It was a deliberate poke at those experts who think that the sheer logistics of hydrogen — generation, storage, and transportation — make it always an unlikely solution to global energy challenges.
Birol’s article was followed by a report from the IEA that put some meat on the bones of the argument that hydrogen is key to solving such problems as global warming and environmental degradation.
“The world has an important opportunity to tap into hydrogen’s vast potential to become a critical part of a more sustainable and secure energy future … The world should not miss this unique chance to make hydrogen an important part of our clean and secure energy future,” the report said.
That argument will get a critical boost today, when Saudi Aramco, the biggest oil company in the world, opens its first hydrogen fueling station in Dhahran Techno Valley, in the heart of the Kingdom’s oil producing region.
Aramco has partnered with Air Products, a US company that has been a pioneer in the use of industrial gases, to produce a filling station for hydrogen-fueled vehicles.

 

It is very much a test. “The collected data during this pilot phase of the project will provide valuable information for the assessment of future applications of this emerging transport technology in the local environment,” Aramco said when the project was first announced.
But it is something Aramco has been investigating for a long time. Ahmed Al-Khowaiter, Aramco’s chef technology officer, said: “The use of hydrogen derived from oil or gas to power fuel cell electric vehicles represents an exciting opportunity to expand the use of oil in clean transport.”
Hydrogen — essentially what is left when you take the oxygen out of water — has been recognized as a potential fuel source for many decades. Motor manufacturers developed a hydrogen motor engine 50 years ago, but the ease and accessibility of hydrocarbon fuels — oil, gas and coal — made it uneconomic to develop this technology beyond the prototype stage.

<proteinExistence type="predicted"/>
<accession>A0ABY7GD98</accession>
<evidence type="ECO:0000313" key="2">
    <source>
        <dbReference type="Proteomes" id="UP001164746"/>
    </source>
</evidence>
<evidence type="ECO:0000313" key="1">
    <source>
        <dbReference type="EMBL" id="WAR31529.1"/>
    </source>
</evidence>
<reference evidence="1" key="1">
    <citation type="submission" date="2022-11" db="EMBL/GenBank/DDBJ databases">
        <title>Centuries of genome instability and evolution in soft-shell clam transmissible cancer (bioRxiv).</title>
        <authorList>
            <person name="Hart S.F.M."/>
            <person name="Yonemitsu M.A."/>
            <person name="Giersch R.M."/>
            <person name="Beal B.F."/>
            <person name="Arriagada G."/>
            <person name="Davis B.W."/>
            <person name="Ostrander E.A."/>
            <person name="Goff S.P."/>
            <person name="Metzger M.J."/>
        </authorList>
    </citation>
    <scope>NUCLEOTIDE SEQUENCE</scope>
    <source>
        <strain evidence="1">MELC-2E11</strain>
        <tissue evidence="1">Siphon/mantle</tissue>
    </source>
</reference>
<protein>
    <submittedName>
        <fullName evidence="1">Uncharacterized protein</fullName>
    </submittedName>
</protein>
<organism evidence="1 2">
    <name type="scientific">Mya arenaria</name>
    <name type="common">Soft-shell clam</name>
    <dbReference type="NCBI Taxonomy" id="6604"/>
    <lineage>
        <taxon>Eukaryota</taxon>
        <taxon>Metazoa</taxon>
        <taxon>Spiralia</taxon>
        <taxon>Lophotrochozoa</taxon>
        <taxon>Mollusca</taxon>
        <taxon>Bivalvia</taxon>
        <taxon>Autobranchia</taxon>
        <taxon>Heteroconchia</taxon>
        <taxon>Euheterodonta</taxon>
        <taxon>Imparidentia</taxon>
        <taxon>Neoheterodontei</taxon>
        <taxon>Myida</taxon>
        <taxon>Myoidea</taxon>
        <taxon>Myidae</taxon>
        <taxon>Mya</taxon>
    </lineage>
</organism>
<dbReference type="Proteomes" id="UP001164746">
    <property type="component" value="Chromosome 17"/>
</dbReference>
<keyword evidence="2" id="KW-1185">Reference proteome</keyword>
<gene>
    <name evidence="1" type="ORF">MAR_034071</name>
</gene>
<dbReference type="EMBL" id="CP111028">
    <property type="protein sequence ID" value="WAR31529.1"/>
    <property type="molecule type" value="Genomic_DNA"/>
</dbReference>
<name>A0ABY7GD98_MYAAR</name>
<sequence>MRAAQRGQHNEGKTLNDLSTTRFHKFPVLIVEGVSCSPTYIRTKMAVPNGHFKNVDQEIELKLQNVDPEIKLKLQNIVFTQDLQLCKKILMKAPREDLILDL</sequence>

Now, as the debate over the role of hydrocarbons in the global environmental balance has become ever more intense, some experts, including Birol and other influential parts of the thought-leadership establishment, believe hydrogen is the next Big Thing in global energy trends.
The World Economic Forum (WEF) said recently that “green” hydrogen offers a solution to the world energy challenge, and that is the problem the theoreticians are struggling with: Hydrogen is released naturally in the process of burning hydrocarbons, but it is self-defeating, in an environmental sense. if you have to burn oil, gas or coal to produce it.
On the other hand, renewable sources, like sun, wind and water, do not produce enough hydrogen to be practically or commercially viable, and not at the right times, when people actually need it.
But, as the WEF noted recently “low-cost green hydrogen is coming”, as technology advances mean the cost of renewable energy falls dramatically each year. The Middle East already has a very big and very cost-efficient program for solar energy generation.
The other challenges lay in how to store and transport hydrogen. It can be loaded onto a tanker like LNG, or pushed through pipelines, but it would require a huge investment to change current logistics systems — essentially designed for oil and LNG — to handle hydrogen.
Many countries, including Saudi Arabia, already have the infrastructure associated with oil and gas refining and petrochemicals production to be able to equip “hydrogen hubs,” as long as there is government will and commercial incentive to do so.
For the Kingdom, it looks like a no-brainer for the future. As Birol said: “So, hydrogen offers tantalising promises of cleaner industry and emissions-free power. Turning it into energy produces only water, not greenhouse gases. It’s also the most abundant element in the universe. What’s not to like?”

FACTOID

Technological advances mean low-cost ‘green’ hydrogen offers a solution to the world energy challenge, according to the World Economic Forum.